- The Washington Times - Friday, February 23, 2001

Won't let go

"Al Gore Wins The Election!"

Or so the Democratic National Committee declares, five weeks after Republican George W. Bush was sworn in as president.

The DNC is peddling an Orlando Sentinel newspaper review of "discarded" ballots in 16 Florida counties, and a similar Palm Beach Post review, together handing Mr. Gore a 721-vote victory over Mr. Bush.

"The numbers don't lie: Al Gore carried Florida and won the 2000 election," says newly crowned DNC Chairman Terry McAuliffe. "It's too bad Bush was so afraid of counting the votes that the press had to do it. Bush should keep these numbers in mind as he pushes his radical right-wing agenda."

What Mr. McAuliffe doesn't mention is ballots are discarded for myriad reasons in every state during a presidential election, so the argument that Mr. Gore won the White House based on an independent recount in only one state is moot.

Misses the garden

Some 50 civil rights leaders came to Washington this week to hear Democratic National Committee Chairman Terry McAuliffe rail against the nation's "decrepit" election system.

Which he says is plagued by racial profiling.

"Profiling on the highway has now moved to the voting booth," says Mr. McAuliffe, "especially African-Americans and Hispanics."

Hand-picked for the DNC post by Bill and Hillary Clinton, the Democratic Party's top fund-raiser vows to continue his fight for election reform until such time as President Bush "invites me to the Rose Garden" for the signing of voting-reform legislation.

Playing nice

It's not surprising that freshman Rep. Mike Pence, Indiana Republican, is building a soundproof booth in his office.

After all, he hosted "The Mike Pence Show" over 18 radio stations from 1992 to 1999, and was host of UPN television's "The Mike Pence Show" for four years.

"He still does a lot of interviews, so he's setting up a small broadcast station inside the office," communications director Ken Collins tells us. "Actually, it's going to be padded in a couple of days."

The former talk-show host actually ran unsuccessfully for Congress in 1990 and 1998, only to acknowledge later that he'd participated in too much mudslinging with his opponent.

"Following that experience," reveals Mr. Collins, "he published an essay, 'Confessions of a Negative Campaigner.' Thus, the prime directive of his [2000] campaign was to keep it civil. He didn't go negative, knowing what happens when you do."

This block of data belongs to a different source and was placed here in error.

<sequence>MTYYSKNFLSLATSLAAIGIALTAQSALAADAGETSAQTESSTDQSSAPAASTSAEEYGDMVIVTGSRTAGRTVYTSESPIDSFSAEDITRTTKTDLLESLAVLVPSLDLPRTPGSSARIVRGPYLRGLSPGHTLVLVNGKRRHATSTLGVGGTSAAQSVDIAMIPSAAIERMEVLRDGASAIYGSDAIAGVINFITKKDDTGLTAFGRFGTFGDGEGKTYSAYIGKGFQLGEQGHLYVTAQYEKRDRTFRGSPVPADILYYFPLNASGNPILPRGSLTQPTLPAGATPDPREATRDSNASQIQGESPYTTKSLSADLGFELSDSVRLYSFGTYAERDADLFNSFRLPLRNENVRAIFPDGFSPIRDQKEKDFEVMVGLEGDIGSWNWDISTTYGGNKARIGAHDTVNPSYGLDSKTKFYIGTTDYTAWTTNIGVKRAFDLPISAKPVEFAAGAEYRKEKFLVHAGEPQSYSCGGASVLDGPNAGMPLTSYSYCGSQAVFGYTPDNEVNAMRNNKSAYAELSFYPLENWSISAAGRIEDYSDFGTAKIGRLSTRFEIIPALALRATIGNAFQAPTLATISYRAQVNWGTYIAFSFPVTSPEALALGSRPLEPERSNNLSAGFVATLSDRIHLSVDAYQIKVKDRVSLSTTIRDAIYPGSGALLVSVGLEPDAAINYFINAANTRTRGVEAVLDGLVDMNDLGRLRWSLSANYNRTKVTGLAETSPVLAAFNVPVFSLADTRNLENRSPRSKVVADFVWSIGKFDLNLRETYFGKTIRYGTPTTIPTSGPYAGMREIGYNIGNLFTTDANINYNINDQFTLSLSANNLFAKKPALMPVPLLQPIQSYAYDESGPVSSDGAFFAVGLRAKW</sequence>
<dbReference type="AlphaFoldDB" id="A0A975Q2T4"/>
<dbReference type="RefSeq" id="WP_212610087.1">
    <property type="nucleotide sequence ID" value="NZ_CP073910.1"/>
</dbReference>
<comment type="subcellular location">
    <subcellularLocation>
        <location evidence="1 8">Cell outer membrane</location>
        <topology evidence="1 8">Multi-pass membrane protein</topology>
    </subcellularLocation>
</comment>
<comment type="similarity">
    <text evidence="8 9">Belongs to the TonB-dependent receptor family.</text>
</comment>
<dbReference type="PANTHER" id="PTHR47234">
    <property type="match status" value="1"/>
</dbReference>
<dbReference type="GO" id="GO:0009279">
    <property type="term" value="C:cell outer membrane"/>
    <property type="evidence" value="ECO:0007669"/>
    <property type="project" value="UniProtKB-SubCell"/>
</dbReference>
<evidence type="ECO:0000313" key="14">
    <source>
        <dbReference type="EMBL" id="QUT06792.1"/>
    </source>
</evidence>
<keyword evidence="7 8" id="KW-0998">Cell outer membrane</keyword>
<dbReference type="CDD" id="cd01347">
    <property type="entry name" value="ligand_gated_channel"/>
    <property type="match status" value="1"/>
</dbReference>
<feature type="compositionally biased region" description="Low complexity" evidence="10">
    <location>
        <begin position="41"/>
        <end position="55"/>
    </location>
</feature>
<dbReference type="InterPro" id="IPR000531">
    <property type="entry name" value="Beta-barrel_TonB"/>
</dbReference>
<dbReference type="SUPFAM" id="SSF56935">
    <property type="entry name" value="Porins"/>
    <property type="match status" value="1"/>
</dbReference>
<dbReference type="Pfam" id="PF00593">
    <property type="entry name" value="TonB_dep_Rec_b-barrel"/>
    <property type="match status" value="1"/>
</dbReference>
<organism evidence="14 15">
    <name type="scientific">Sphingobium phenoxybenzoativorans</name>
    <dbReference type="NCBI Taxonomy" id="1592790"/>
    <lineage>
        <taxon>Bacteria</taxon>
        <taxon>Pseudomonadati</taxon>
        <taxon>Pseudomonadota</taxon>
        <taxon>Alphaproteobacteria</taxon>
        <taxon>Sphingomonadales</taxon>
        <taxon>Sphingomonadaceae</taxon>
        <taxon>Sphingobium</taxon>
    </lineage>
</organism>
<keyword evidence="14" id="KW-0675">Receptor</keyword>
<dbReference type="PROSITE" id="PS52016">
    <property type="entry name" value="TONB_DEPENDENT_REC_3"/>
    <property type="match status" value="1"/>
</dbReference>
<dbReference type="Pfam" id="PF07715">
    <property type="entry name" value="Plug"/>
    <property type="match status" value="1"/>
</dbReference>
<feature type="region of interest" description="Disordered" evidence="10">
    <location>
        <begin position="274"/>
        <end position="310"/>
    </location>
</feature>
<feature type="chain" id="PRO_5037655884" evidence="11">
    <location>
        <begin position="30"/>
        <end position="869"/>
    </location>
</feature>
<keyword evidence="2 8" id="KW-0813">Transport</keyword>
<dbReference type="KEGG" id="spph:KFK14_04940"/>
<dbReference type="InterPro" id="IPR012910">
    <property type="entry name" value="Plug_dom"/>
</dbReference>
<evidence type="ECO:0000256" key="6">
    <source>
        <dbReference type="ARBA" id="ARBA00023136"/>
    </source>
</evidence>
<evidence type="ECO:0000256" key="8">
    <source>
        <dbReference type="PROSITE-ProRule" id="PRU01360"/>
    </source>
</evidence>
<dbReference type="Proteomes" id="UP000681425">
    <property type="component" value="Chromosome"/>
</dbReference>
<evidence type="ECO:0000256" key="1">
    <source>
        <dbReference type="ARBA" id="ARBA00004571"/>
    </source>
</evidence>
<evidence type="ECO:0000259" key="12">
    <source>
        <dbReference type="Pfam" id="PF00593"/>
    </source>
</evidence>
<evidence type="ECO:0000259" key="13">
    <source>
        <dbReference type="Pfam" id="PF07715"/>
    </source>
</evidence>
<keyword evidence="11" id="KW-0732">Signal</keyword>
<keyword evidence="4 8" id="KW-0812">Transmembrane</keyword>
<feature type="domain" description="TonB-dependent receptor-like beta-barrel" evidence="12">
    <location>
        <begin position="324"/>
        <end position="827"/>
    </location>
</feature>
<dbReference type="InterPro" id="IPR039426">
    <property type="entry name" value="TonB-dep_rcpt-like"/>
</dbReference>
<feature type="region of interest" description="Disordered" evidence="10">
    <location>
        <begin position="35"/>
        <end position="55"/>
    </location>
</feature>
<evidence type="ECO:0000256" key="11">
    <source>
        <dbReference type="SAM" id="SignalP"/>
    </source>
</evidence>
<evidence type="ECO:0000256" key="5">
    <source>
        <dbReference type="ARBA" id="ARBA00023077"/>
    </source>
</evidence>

Books and beakers

Never did we realize the pent-up emotions of librarians until writing this week about Sen. Jack Reed's inspection of the nation's school library shelves.

The Rhode Island Democrat in recent months checked out more than 100 library books to illustrate the sad state of the our school library system. One book, "Rockets Into Space," copyright 1959, tells students "there is a way to get to the moon," but only via a space station.

"This book was checked out of a Los Angeles school library 13 times since 1995," he noted.

Another book, "Women at Work," discusses seven occupations open to young women: ballet dancer, airline stewardess, practical nurse, piano teacher, beautician, author and librarian.

"I am in my 27th year of working," librarian Brenda Fiddler now writes to Inside the Beltway. "Your report of the books [cited by] Sen. Jack Reed illustrates so well the pitiful condition of school libraries all over."

So what's the problem?

"The money coming down for spending has been diverted by administrators for technology," she says. "The computers are bought with book money and the administrators can brag about how wired their schools are. The librarians are ordered to keep the old books on the shelves and count everything, including unbound periodicals and old filmstrips dating back to the 1940s.

"And most of all keep their mouth shut about the books just count and keep quiet. Now do you wonder why librarians keep quiet?"

In the process of preparing for library automation a few years ago, Miss Fiddler "weeded with a heavy hand all of the outdated books, took them off the shelves, which meant empty shelves. When a civic group came in during a tour of the public schools, they asked, 'Why the empty shelves?'

"I was interviewed and explained the condition of the library had come about because I had been given very little money for several years," she says. "That got the attention of the administration, who then disputed my facts and ordered a recount that would include all instructional material in the classrooms.

"The supervisor ordered teachers to count all items, including pots and pans in the home economics department, beakers in the science labs, equipment used in physical education classes, etc.

"Not only did the count get the desired number of items per student, it meant that our school far exceeded the minimum requirements."

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